“Stories like Sherene’s are just a glimpse of the impact that Nurse-Family Partnership has on low-income, first-time parents,” Towne said. “NFP can help break the cycle of poverty by empowering young mothers to become knowledgeable parents.”

Click here to read all of the testimony from the hearing.

John Kelly is the editor-in-chief of The Chronicle of Social Change.

Print Friendly, PDF & Email

John Kelly, Editor in Chief, The Chronicle of Social Change
About John Kelly, Editor in Chief, The Chronicle of Social Change 1211 Articles
John Kelly is editor-in-chief of The Chronicle of Social Change. Reach him at jkelly@chronicleofsocialchange.org.

1 Comment

  1. April 2, 2014
    Statement by Scott Hippert, President and CEO
    Parents as Teachers National Center, St. Louis, Missouri.

    “Parents as Teachers (PAT) has a strong 30-year history of providing parenting education and family engagement services to families, and now reaches families in all 50 states and more than 100 tribal communities. PAT’s approach and curriculum, targeted to the most vulnerable families, has demonstrated outcomes in school readiness, and has been chosen by local communities and agencies in 30 states and 13 tribes to provide these services with MIECHV funds.

    “Parents as Teachers delivers an evidence-based approach for home visiting and supports federal investments in interventions that deliver results. Through its Home Visiting Evidence of Effectiveness (HomVEE) review, the Department of Health and Human Services has conducted a thorough and transparent review of the home visiting research literature and provided an assessment of the evidence of effectiveness for home visiting programs models that target families with pregnant women and children from birth to age 5. Parents as Teachers meets the HomVEE criteria, with favorable outcomes in four of the six measured outcome domains.

    Additionally, Parents as Teachers’ MIECHV programs, along with three other models, currently is being rigorously evaluated through the MIHOPE study. PAT also is engaged in a rigorous evaluation of implementation in tribal communities through a Department of Education Investing in Innovations grant. Finally, in addition to the statistically significant results from four randomized control trials, we have 23 years of independent evaluations of home-based PAT programs that demonstrate the effectiveness of our approach, and local and state evaluations have found positive results in outcomes relevant to school success, including school achievement, attendance and out-of-school suspension.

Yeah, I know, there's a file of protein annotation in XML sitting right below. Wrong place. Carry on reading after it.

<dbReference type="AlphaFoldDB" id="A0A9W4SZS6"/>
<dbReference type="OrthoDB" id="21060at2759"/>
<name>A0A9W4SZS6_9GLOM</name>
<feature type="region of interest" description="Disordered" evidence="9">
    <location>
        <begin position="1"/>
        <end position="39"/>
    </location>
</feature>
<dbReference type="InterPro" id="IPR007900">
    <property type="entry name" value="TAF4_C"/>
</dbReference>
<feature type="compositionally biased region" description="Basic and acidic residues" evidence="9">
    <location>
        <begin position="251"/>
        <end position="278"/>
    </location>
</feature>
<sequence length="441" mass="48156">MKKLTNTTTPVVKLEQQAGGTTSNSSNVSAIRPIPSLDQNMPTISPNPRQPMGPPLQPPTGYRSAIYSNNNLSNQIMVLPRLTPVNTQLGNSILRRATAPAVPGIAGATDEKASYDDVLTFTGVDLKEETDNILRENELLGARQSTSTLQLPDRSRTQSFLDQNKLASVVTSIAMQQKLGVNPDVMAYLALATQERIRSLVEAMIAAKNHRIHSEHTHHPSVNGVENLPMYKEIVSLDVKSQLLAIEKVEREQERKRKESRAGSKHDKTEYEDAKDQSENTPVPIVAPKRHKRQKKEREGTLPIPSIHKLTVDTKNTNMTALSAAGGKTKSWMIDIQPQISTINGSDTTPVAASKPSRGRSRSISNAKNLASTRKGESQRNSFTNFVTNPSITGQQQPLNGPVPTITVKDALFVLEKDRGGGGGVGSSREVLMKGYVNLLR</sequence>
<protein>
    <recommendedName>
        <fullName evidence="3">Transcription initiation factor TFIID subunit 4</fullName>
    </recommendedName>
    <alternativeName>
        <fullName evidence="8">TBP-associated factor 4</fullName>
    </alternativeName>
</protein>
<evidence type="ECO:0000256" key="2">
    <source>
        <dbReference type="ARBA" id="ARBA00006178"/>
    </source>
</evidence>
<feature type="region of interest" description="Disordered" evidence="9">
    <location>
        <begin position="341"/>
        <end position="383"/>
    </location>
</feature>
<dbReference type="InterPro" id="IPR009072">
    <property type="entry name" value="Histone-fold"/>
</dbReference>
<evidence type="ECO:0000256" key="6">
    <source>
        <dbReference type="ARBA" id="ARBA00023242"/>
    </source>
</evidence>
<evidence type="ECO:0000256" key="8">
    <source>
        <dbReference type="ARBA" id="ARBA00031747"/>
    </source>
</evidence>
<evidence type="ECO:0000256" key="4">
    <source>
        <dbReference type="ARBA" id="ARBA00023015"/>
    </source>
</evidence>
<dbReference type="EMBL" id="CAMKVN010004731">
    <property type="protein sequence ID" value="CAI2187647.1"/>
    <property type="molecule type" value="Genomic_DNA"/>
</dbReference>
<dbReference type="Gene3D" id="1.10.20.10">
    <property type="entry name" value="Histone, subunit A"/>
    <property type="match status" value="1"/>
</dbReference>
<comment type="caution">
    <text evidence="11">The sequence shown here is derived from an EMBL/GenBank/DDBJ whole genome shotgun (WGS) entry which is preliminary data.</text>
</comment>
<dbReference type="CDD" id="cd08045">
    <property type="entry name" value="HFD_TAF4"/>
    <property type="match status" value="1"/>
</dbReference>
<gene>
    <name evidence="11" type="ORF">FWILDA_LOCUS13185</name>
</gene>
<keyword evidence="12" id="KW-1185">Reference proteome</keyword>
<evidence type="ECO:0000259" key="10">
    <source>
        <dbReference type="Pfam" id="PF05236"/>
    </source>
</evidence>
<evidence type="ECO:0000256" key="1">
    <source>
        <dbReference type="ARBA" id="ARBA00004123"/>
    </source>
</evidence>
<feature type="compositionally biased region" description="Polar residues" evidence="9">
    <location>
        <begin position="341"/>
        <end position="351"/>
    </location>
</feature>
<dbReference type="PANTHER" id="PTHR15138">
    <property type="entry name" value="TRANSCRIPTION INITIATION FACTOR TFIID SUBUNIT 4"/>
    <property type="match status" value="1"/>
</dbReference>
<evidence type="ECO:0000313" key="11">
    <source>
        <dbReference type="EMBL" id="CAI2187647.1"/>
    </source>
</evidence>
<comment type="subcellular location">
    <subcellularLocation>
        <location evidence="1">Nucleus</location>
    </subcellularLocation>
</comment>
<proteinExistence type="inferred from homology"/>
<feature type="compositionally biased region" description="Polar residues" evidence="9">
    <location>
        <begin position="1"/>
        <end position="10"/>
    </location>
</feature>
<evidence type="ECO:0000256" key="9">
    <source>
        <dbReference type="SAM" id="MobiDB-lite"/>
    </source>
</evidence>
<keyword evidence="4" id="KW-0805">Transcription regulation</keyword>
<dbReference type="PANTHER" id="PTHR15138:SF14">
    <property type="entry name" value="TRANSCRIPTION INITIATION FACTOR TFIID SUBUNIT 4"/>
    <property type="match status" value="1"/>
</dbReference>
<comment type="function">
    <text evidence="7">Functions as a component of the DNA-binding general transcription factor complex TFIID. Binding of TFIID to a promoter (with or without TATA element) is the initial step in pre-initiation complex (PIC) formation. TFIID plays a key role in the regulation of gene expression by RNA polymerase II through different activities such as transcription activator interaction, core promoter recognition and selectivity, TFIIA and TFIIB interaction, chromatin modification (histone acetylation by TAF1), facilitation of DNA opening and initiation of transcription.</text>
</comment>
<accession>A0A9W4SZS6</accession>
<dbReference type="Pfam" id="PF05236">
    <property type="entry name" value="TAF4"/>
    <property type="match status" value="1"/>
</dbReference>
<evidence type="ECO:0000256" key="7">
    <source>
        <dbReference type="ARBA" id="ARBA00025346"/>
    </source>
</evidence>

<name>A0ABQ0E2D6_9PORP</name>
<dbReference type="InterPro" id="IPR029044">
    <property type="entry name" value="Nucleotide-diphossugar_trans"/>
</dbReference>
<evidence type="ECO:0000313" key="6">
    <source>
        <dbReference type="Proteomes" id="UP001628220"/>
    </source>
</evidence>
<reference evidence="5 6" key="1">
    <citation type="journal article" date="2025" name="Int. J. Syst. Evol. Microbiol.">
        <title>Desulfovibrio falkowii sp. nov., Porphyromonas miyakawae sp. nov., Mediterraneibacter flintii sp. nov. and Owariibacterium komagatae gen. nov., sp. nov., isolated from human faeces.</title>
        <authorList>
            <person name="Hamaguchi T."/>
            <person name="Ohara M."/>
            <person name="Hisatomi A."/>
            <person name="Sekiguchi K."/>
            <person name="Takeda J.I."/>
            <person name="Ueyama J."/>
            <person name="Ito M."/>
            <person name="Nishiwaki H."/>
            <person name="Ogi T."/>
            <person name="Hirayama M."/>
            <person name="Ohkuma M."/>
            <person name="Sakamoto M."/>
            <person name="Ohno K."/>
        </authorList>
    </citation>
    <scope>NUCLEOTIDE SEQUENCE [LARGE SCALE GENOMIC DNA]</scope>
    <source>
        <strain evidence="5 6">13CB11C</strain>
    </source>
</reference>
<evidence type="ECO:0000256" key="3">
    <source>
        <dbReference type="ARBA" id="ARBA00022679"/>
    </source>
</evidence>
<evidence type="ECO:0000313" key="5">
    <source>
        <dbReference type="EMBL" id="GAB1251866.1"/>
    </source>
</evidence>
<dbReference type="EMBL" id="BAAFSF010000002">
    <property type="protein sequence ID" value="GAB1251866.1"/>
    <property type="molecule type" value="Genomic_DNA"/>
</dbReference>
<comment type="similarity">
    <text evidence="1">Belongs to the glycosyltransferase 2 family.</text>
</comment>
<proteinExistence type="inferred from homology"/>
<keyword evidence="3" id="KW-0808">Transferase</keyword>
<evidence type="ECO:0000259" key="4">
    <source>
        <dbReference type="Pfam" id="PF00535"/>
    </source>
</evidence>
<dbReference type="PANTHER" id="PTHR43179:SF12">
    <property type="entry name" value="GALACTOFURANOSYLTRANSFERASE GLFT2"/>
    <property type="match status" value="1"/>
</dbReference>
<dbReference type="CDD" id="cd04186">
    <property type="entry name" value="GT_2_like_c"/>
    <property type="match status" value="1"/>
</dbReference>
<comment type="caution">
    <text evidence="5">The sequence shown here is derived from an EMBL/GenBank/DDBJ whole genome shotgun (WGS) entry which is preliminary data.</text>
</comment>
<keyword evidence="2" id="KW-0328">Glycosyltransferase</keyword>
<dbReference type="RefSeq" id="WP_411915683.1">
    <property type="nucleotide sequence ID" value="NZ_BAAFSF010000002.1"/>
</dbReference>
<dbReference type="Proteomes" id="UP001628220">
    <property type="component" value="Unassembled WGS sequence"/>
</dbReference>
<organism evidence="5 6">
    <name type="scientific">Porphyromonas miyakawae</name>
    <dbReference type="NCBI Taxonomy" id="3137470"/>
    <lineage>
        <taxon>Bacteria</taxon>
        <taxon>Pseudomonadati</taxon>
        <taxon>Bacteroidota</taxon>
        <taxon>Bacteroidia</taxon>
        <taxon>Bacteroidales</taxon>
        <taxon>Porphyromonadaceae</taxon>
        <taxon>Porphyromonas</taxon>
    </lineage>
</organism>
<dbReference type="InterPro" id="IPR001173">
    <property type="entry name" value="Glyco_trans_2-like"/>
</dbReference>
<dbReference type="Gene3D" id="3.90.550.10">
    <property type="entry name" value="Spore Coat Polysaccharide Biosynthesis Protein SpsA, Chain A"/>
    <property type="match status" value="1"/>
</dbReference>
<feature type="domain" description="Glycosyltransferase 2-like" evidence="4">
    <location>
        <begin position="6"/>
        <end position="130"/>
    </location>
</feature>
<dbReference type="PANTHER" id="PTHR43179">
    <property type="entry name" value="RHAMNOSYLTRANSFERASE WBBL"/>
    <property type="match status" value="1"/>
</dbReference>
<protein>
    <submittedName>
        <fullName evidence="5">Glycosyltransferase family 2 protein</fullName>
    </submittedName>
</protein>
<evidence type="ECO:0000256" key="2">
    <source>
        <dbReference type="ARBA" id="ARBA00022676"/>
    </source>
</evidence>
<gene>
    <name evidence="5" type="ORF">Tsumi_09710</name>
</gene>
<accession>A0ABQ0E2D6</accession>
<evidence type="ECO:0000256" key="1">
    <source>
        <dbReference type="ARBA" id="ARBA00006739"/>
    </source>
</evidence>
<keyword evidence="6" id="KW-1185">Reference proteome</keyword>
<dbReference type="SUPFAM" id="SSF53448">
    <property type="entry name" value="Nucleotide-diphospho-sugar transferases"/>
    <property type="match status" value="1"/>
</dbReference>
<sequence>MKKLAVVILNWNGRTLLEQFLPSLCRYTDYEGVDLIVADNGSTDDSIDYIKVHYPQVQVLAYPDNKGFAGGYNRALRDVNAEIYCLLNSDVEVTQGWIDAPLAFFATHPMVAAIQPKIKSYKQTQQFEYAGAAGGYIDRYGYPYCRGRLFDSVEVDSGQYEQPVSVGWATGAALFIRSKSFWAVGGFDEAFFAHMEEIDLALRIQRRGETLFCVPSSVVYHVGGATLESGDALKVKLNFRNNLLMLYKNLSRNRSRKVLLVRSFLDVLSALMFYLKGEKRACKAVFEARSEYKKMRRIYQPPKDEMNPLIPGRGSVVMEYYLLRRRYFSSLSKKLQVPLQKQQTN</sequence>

“Unlike other models which serve only first-time moms, or single parent or teens, PAT affiliates engage with families in a much broader way. We work with families as early as during pregnancy and on through kindergarten entry. Our program is culturally adaptable to work in many different environments. In short, we engage with a broader array of families, in ways that are best-suited to their family environment, and over a longer period of time, to ensure greater depth of knowledge and increased likelihood of continued positive outcomes.

    “We could not be more proud of our history, our effectiveness with families, and our evidence-based model.”

2 Trackbacks / Pingbacks

  1. Challenges and Best Practices for Scaling Home Visiting Programs - Ed Central | Ed Central
  2. Challenges and Best Practices for Scaling Home Visiting Programs | Montana College Access Network

Comments are closed.